In his wonderful blog post about “being a d#ck to everyone he meets,” Marc Ensign talks about a helpful neighbor, Dick, who eased his family’s transition, after a long-distance move, into a new neighborhood.
What a marvelous thing to find yourself in a strange place where you know literally no one and, all of a sudden, to have a guide. Someone to recommend a plumber, a babysitter. Someone, like Dick, who asks for absolutely nothing in return.
How would you feel about that person? Pretty good, I’d say.
The Human Side of Logistics Sales and Marketing
Logistics outsourcing decisions are made by real PEOPLE who find themselves in similar unfamiliar situations all the time. Under pressure. Looking for answers. And often nowhere near ready to buy.
In the absence of a buying signal, too often we dismiss someone as “unqualified” and move on to the next logistics “sales opportunity.” In the process we miss an opportunity to simply be generous – with our time and our knowledge. And to forge a relationship in the process.
If you can’t be a D#ck, well, perhaps you can be a Fred. Fred is a colleague of mine who runs Distribution Design – a consulting practice focused on warehouse design and logistics strategy. He’s an operational designer but, as a solo professional, he’s also a salesperson.
To my mind, he’s the best kind of salesperson because he’s wired to help. He enjoys sharing his accumulated knowledge about what works and what doesn’t in warehouse design and operations.
But Fred’s also very busy. So does he really have time to educate companies who are not in the market for his services right now? Well, let’s ask Fred.
“I have had many experiences where my helping someone for no charge has turned into a future revenue project,” says Fred. “It’s not why I do it, but there is a business value.”
“Sometimes when fishing, you get a fish that is just too small. If you treat the fish right by gently removing the hook and placing the fish back in the water, it will grow and be a bigger fish someday. People remember kindness. When the operation grows, they will call again. If they change companies, they will remember.”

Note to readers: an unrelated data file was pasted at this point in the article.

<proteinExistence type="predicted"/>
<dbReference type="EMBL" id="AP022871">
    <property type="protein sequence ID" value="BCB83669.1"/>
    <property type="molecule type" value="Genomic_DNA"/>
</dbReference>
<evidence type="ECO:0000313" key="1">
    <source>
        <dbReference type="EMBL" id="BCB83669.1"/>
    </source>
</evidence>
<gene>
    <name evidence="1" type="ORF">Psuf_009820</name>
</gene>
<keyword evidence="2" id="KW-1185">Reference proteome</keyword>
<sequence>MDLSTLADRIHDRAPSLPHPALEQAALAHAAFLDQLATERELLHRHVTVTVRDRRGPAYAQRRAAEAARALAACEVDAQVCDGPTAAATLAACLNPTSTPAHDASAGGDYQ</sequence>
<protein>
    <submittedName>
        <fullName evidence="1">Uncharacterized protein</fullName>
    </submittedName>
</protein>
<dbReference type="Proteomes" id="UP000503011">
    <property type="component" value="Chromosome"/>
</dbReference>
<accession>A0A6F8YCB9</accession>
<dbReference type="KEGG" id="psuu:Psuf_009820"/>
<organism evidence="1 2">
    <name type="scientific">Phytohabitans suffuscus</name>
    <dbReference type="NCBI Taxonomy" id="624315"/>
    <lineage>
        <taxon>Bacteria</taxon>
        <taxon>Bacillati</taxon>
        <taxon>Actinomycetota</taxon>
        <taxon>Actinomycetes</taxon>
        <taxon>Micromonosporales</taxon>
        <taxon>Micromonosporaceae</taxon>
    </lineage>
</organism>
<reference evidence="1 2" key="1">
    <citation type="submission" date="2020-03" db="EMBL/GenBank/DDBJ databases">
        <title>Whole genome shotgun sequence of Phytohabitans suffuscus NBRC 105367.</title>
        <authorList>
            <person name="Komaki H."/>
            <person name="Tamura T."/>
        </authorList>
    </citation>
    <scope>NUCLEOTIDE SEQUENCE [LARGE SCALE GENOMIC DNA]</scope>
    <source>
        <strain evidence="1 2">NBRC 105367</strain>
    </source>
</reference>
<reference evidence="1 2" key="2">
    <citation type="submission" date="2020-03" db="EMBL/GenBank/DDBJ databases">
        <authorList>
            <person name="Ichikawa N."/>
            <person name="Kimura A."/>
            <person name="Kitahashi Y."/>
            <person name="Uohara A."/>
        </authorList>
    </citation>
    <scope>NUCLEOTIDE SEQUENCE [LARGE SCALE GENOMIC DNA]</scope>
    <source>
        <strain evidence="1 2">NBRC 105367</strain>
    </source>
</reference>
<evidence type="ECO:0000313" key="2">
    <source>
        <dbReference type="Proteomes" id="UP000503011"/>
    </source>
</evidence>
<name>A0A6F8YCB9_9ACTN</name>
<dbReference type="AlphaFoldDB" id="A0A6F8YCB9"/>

People remember kindness.
Lessons for Logistics Marketing
What’s the lesson in this for logistics marketing professionals? How can you position your company to be helpful?
Think about creating logistics content that is designed only to help, not to sell. Blog posts that address frequently asked questions, a video that offers up a solution to a vexing problem, a slide deck posted to Slideshare on “how to (fill in the blank)”
Today, high-value logistics services are bought, not sold. Companies with supply chain problems are out there looking for answers. The best way to engage with them is to give them a reason to find you. Create helpful content that demonstrates your knowledge, instead of another powerpoint slide listing your awards.
Don’t get me wrong, you’ll need plenty of that selling stuff once you engage, but marketing is more about securing the engagement than making the sale. You want that engagement to happen very early in the logistics sales cycle before competitors are involved. That could be months, perhaps even years, before a deal is done.
If you agree that being like Dick, or Fred, has merit, then perhaps we need to start thinking about the role of a logistics sales or marketing manager more as a guide. Someone whose job it is to help a company reach its goals – in our case its supply chain goals.
Real guides don’t market their services mid-way up the mountain, where only the serious climbers reach. They engage at the base, recognizing that there’s a very long way to go before they plant a flag at the summit.